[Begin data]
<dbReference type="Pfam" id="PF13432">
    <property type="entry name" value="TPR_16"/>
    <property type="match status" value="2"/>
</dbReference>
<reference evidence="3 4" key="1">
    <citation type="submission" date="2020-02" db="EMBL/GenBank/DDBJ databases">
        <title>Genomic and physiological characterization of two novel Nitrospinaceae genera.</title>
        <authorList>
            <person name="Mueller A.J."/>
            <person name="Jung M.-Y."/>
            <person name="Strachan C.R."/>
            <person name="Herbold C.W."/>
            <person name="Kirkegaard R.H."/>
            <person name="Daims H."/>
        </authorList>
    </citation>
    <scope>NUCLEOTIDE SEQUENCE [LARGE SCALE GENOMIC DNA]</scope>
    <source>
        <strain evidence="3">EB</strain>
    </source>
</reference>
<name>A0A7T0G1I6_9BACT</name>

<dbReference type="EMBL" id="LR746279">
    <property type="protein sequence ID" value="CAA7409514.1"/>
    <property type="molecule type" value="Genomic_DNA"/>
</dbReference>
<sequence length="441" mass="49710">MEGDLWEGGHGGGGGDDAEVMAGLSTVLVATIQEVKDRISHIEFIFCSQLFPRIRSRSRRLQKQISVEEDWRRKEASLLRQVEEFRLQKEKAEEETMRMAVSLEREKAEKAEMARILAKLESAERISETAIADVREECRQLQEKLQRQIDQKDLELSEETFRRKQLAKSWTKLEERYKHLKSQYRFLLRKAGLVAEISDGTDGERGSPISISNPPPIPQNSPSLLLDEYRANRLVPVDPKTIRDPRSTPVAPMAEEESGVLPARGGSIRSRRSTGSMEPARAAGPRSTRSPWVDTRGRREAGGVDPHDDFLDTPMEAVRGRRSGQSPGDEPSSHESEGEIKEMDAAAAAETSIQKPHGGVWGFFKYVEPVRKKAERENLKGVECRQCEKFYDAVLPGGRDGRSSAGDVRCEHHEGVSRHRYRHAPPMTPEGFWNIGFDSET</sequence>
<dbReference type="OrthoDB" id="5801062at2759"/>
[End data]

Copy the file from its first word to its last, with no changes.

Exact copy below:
<dbReference type="Pfam" id="PF13432">
    <property type="entry name" value="TPR_16"/>
    <property type="match status" value="2"/>
</dbReference>
<reference evidence="3 4" key="1">
    <citation type="submission" date="2020-02" db="EMBL/GenBank/DDBJ databases">
        <title>Genomic and physiological characterization of two novel Nitrospinaceae genera.</title>
        <authorList>
            <person name="Mueller A.J."/>
            <person name="Jung M.-Y."/>
            <person name="Strachan C.R."/>
            <person name="Herbold C.W."/>
            <person name="Kirkegaard R.H."/>
            <person name="Daims H."/>
        </authorList>
    </citation>
    <scope>NUCLEOTIDE SEQUENCE [LARGE SCALE GENOMIC DNA]</scope>
    <source>
        <strain evidence="3">EB</strain>
    </source>
</reference>
<name>A0A7T0G1I6_9BACT</name>

<dbReference type="EMBL" id="LR746279">
    <property type="protein sequence ID" value="CAA7409514.1"/>
    <property type="molecule type" value="Genomic_DNA"/>
</dbReference>
<sequence length="441" mass="49710">MEGDLWEGGHGGGGGDDAEVMAGLSTVLVATIQEVKDRISHIEFIFCSQLFPRIRSRSRRLQKQISVEEDWRRKEASLLRQVEEFRLQKEKAEEETMRMAVSLEREKAEKAEMARILAKLESAERISETAIADVREECRQLQEKLQRQIDQKDLELSEETFRRKQLAKSWTKLEERYKHLKSQYRFLLRKAGLVAEISDGTDGERGSPISISNPPPIPQNSPSLLLDEYRANRLVPVDPKTIRDPRSTPVAPMAEEESGVLPARGGSIRSRRSTGSMEPARAAGPRSTRSPWVDTRGRREAGGVDPHDDFLDTPMEAVRGRRSGQSPGDEPSSHESEGEIKEMDAAAAAETSIQKPHGGVWGFFKYVEPVRKKAERENLKGVECRQCEKFYDAVLPGGRDGRSSAGDVRCEHHEGVSRHRYRHAPPMTPEGFWNIGFDSET</sequence>
<dbReference type="OrthoDB" id="5801062at2759"/>